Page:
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South Philadelphia Artist Peter Pagast's Noam Chomsky Mural


The side of a row home on the 3000 block of Ridge Avenue in North Philly adorns a mural of a young Malcolm X. Next to X reads a quote: “Education is the passport to the future, for tomorrow belongs to those who prepare for it today.”

So, it would seem, with that in mind, South Philly mural artist Peter Pagast  has been on a 4-year mission to put up his own mural. Pagast’s would be of linguist, self-proclaimed libertarian socialist, and Philadelphia native, Noam Chomsky.

Pagast is a former employee of the mural arts program. After a fundraiser last month at The Fire  in Fishtown, he’s a third of the way toward realizing the funding of his dream. He hasn’t narrowed down a wall yet, though he’s been offered a spot at 19th and Fairmount, as well as a potential wall in West Philadelphia – appropriately connected to an anarchist community center.

He says that though, right now, there’s no official date or site, the mural is going up in the spring of 2010. He’s been working on getting grants, has a donation button on his website, and is in the process of getting another fundraiser together, this time in West Philadelphia, likely at Studio 34, a wellness space along Baltimore Avenue. “I’m in the process of talking to some bands to see who’s interested in doing it,” he says. “It’s probably a few months away.”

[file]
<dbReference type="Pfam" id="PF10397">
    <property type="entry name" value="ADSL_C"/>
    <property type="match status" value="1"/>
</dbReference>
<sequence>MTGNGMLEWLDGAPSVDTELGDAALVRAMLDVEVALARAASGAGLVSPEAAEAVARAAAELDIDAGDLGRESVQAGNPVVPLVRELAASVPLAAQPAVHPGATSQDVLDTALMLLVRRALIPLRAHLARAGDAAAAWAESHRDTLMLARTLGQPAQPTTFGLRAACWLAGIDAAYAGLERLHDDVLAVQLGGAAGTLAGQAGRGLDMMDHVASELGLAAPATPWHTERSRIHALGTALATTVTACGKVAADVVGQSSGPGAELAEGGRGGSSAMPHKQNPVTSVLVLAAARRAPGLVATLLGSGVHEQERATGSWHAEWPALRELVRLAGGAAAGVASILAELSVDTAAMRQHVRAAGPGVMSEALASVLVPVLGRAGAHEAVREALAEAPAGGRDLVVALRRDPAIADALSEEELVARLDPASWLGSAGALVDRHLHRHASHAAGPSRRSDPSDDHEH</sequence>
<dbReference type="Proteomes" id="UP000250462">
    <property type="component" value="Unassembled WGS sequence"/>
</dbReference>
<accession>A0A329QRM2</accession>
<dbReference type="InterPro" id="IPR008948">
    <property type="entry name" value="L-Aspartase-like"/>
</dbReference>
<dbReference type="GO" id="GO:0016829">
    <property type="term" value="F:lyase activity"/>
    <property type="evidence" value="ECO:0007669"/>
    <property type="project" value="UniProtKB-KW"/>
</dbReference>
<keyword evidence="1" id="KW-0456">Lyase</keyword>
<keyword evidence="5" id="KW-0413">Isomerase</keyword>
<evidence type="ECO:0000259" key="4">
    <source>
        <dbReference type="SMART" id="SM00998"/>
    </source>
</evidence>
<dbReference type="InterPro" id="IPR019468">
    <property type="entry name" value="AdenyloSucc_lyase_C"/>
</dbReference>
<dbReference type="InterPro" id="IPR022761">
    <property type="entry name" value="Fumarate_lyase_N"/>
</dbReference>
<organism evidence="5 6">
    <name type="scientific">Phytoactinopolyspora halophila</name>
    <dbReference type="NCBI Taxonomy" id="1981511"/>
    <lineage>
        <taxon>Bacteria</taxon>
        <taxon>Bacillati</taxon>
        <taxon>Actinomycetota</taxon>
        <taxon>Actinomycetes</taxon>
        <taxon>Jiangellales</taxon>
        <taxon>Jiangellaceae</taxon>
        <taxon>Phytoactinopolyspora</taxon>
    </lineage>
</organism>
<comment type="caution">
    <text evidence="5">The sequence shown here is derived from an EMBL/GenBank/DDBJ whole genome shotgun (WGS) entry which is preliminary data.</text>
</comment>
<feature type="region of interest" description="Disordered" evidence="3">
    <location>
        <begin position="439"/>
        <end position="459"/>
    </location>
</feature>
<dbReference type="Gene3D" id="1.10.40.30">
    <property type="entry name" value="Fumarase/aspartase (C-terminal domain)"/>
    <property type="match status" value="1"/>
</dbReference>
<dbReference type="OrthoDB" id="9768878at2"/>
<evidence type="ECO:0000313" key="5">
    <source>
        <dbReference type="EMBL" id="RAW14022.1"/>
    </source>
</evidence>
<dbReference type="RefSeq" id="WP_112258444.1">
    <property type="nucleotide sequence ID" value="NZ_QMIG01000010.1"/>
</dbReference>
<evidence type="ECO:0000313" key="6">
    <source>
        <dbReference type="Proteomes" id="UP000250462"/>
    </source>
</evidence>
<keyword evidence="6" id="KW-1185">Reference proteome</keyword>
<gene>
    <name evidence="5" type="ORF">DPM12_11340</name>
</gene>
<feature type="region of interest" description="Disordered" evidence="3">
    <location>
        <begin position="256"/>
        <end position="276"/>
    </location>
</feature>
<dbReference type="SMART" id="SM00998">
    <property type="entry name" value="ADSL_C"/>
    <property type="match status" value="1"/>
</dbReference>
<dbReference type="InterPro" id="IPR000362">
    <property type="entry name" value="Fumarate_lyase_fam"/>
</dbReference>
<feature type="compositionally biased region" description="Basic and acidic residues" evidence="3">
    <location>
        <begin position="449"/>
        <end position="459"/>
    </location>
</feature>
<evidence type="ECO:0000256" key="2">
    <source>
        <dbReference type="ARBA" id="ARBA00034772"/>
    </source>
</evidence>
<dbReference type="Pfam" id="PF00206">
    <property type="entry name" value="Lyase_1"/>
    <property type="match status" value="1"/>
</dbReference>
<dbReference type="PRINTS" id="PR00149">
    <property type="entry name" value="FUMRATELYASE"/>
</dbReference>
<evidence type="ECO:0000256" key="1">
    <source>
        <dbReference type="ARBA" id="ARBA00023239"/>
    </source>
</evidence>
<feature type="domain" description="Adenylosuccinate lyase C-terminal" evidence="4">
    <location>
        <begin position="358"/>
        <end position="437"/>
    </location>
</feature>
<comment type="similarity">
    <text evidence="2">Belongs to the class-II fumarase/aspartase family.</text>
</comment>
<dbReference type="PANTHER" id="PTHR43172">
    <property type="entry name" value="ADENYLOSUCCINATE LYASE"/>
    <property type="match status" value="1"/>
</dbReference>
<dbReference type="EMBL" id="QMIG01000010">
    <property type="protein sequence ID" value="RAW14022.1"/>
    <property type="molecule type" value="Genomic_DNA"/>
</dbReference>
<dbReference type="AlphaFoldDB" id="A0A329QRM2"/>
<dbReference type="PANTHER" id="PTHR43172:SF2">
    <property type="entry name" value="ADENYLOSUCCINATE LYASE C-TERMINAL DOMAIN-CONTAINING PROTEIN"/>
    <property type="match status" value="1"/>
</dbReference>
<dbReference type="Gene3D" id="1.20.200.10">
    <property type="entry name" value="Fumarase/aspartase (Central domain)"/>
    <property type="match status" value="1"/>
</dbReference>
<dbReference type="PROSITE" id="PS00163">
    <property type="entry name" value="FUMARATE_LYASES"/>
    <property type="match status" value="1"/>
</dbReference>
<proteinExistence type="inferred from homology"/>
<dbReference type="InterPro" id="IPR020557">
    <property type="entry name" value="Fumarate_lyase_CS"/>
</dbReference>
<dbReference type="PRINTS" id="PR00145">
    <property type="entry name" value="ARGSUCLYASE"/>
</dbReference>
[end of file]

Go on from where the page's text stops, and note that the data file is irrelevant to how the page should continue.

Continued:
But is the city ready for a mural of Chomsky? With Malcolm X’s quote in mind, the answer should be a resounding yes. But Chomsky would arguably be the most controversial figure officially painted up in our concrete jungle.

Of course, that’s more a testament to what’s considered controversial than what actually is.

Leaving aside Chomsky’s half-century influence on linguistics, the MIT professor is probably worthy of a nice nose-thumbing toward American power and empire for almost as long – though it’s not in his character to do so. “He makes a bold statement,” says Pagast, “and he’s immediately got it backed up by at least five references. He tells people not to believe him when he makes a claim. He tells them to go out and look it up for themselves.”

In February of 1967, with the citizens of the United States still strongly backing the Vietnam War, Chomsky published The Responsibility of Intellectuals, an essay that goes directly after the intellectual and pedagogical classes of the United States for their subservience to power and justification of atrocities, specifically those happening in Vietnam. He’s published more than 60 political theory and criticism books and collections since then.

After Chomsky’s numerous critiques of the Vietnam War, he became well-known for his analyses of U.S. power meddling in Central and South America, which, he writes, has included numerous coups, secret bombing campaigns, and the destruction of entire countries. He claims we’ve often come to the aid of those countries which commit the most and worst atrocities – all without the approval and knowledge of the majority of people in the United States. And no, he doesn’t just write of the contras.

These views of American dominance have made Chomsky controversial, and he’s been mostly ignored by the mainstream American media. Chomsky doesn’t take on the United States as a country, but more often points out her points of deceit and, more importantly, outright hypocrisy in the conquest for global dominance.